… poor to the lifestyle of the rich. Second you can push the rich down to the lifestyle of the poor. Third we can set everyone to the same level somewhere in the middle. The first is unsupportable until we achieve much greater abundance. The second would require much v…
To your excellent points, Tim, and this one in particular- this of course reeks of socialism, an experiment that doesn’t work and most certainly doesn’t appeal (well, with the exception of those who would benefit from it).
There is no utopia that I could imagine where we are all equal. First of all, we aren’t, in the sense that we are each gifted or burdened- or both- with abilities and disabilities, motivation or lack thereof. To wit and I’m just going to pull one example that irritates me a lot (and keep mind my politics are very middle of the road). An issue we are growing, literally, in America is obesity. While I’ve done my fair share of studying on this topic, have spent my own time being obese and dropped some 8o lbs thirty years ago this year through damned hard work and discipline, I recognize that not all obesity is caused by laziness and poor food habits. However diabetes, obesity and the lifestyle illnesses that millions suffer and millions more will suffer ARE often caused by poor choices, brought on in part by far too much convenience and lousy food. Again-VERY broad debate (pun intended, I’ve been a double wide myself). However, in Maine, there was a debate about a year ago about ending the use of food stamps for soda and candy. And their argument, with which I happen to agree- is that the SNAP program was intended to support food, not uphold bad habits that lead to further illness, cost to the taxpayer.
Now look, my beloved Dem friends might have an issue with this, but I don’t. If you and I have to pay taxes, I am in no state of mind to support people’s bad choices which cost them and us and the country billions in healthcare. We could use the word fair here (and I appreciate your challenge on the question, here’s a perfect example, perhaps), and throw down the gauntlet: why should anyone pay for your bad habits? If you want candy and soda pay for it yourself. Why should the Feds- which means all of us- subsidize evil life habits which cost us all? This kind of debate which illustrates I think the strata that exist, those who will work those who won’t, and what is society’s responsibility to constantly uphold lousy habits, is part of what I think you may be referring to (although I chose the weight issue specifically because I write about fitness, we could include land use/rights/ownership).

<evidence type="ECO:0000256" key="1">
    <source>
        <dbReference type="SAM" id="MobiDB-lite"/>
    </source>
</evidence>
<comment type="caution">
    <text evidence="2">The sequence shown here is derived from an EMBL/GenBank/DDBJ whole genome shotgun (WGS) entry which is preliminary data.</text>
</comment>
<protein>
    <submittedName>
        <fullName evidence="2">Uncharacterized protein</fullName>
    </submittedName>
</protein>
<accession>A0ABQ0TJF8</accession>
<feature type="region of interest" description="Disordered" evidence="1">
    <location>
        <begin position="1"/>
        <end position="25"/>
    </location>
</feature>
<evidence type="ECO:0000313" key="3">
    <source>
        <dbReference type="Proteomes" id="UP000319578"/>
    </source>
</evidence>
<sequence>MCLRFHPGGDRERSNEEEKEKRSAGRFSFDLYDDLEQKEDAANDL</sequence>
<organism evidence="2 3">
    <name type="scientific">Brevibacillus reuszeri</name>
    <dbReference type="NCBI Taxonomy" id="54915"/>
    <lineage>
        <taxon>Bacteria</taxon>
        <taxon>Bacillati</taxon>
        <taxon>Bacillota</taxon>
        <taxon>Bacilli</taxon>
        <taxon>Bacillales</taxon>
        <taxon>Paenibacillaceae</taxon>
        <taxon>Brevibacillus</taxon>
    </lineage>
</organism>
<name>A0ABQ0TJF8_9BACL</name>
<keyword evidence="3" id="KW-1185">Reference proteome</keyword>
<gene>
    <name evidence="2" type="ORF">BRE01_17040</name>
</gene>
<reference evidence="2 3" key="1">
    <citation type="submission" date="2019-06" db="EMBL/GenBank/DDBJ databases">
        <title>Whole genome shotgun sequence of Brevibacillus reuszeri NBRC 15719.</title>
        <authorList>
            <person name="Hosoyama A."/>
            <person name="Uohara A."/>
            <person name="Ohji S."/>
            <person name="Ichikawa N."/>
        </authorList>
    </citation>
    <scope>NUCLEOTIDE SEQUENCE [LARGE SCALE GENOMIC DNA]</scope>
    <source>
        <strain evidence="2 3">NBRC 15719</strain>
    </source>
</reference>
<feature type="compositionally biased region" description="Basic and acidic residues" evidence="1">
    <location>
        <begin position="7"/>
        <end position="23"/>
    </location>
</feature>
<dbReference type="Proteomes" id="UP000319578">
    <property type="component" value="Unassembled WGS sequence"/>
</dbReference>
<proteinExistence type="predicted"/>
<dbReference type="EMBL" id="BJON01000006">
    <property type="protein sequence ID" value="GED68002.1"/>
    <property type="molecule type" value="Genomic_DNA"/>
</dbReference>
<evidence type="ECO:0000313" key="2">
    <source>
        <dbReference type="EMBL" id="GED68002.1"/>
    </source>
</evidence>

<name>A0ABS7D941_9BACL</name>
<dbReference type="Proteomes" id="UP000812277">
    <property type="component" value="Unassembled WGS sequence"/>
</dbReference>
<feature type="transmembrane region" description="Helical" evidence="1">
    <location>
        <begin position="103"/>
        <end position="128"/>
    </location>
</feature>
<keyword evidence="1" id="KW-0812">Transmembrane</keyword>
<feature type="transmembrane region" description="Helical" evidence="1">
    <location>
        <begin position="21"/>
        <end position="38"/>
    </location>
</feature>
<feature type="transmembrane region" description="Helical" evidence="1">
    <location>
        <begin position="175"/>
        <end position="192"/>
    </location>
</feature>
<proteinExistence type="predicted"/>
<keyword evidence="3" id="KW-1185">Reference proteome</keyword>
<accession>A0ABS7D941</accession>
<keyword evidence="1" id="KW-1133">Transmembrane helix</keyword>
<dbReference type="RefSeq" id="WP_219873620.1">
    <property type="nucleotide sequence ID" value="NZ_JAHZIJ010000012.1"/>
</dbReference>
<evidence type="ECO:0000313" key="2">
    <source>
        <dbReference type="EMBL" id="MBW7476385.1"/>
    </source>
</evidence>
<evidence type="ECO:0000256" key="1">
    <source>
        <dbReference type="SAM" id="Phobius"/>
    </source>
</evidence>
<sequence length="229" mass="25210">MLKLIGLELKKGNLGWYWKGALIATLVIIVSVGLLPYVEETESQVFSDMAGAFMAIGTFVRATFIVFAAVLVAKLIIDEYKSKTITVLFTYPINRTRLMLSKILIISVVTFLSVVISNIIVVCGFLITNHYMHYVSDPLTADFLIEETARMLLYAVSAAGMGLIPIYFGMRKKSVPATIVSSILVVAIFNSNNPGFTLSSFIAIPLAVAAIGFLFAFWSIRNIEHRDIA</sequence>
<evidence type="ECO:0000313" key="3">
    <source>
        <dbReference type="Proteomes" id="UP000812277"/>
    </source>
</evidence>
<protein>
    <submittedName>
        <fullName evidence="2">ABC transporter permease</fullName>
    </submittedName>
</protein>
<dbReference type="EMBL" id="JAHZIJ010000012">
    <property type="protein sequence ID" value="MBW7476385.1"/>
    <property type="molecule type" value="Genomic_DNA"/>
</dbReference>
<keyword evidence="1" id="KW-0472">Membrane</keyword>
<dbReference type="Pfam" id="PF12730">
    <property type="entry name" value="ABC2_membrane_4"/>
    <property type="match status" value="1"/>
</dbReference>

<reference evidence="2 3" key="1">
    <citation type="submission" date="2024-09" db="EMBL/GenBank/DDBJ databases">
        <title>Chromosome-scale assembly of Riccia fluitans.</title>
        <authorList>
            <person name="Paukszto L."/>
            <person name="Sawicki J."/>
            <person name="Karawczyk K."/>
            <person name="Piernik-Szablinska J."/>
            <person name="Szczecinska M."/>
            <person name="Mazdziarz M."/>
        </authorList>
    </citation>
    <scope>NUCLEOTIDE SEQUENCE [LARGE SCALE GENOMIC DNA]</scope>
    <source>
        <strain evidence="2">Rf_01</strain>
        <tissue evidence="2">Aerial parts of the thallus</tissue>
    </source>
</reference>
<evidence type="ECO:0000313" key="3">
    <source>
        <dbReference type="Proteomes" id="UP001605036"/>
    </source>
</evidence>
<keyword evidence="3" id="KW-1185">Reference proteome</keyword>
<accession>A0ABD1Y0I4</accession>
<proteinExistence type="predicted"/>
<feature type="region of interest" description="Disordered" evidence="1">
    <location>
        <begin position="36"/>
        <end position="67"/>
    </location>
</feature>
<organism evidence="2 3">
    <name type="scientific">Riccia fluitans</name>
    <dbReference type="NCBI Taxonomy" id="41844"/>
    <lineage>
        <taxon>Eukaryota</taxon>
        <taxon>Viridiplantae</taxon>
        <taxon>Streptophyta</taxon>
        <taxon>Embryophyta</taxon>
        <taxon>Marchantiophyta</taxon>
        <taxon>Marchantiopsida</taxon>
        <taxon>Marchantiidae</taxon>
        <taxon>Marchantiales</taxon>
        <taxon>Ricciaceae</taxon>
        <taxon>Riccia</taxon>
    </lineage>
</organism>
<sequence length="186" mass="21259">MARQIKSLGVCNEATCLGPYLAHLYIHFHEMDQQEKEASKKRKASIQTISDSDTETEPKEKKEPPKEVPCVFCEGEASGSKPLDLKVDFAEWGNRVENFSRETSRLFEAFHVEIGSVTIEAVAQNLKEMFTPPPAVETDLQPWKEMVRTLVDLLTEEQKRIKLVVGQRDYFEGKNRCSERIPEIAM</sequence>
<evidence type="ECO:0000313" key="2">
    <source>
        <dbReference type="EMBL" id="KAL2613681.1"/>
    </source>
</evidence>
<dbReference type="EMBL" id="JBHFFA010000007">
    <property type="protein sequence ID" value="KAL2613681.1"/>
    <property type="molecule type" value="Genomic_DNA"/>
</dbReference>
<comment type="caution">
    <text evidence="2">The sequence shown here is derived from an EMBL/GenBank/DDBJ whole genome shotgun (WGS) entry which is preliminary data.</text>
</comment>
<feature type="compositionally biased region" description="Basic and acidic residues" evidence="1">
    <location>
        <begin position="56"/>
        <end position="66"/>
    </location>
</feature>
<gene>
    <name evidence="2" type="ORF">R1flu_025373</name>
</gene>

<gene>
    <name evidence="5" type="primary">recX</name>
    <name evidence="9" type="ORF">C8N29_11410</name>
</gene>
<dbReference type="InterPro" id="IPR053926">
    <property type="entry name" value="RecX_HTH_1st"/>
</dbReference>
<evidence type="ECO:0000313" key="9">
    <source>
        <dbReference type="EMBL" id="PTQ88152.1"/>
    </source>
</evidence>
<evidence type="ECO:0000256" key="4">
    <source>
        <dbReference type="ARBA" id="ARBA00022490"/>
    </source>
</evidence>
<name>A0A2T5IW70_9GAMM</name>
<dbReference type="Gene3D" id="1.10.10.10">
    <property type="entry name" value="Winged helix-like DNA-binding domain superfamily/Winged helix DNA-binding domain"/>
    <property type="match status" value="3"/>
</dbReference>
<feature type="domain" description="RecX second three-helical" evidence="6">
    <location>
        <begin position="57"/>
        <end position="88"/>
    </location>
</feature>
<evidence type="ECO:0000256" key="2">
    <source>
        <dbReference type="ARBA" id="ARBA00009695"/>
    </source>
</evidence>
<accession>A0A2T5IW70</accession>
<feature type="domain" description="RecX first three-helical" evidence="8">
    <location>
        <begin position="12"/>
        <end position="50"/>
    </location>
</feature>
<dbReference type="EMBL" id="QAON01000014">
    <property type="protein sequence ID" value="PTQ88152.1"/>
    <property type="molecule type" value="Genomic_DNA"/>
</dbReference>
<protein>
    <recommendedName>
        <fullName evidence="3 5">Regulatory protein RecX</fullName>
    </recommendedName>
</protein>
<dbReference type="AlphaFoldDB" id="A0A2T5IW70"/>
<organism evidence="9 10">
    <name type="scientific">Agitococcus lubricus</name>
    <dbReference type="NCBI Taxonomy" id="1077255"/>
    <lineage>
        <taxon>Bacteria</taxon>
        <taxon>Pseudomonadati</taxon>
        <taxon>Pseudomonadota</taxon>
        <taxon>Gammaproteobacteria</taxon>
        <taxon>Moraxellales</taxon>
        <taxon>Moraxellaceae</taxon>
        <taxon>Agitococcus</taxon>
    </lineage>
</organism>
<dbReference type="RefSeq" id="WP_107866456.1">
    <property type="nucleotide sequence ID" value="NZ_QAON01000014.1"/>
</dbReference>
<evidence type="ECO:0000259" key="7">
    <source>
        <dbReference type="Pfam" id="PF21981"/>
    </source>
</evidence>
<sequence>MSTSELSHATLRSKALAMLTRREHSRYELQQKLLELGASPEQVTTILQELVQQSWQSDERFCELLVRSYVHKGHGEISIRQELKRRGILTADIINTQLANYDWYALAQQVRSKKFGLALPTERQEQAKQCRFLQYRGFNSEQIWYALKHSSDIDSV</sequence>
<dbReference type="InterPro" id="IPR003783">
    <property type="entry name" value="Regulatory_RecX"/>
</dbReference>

I read once in a religious piece that there will always be poor people. There will always be rich people. I think that we as Americans, and what draws others to this country, feel very strongly about self-reliance, and self-actualization. I think most of us feel that what we earn is our own but recognize that taxation for the larger good has an important role-one which should by rights I believe include thoughtful management of the resources that exist. Where I begin to feel an imposition — as in the example above — is where people expect to be receiving stipends without paying something back into the system, which should serve the good of the nation. The environment that we created, which allows those of us who by luck, chance, extremely hard work, inspiration etc. to rise, succeed or fail on our merits still works better than most. By comparison I’d hate to live in a country where I didn’t have the right to own my own intellectual property. Or own land. Or if I got too rich the gov would come looking to find out where my sudden wealth came from (I can’t recall but I think that was Cambodia, where I spent time a few years back).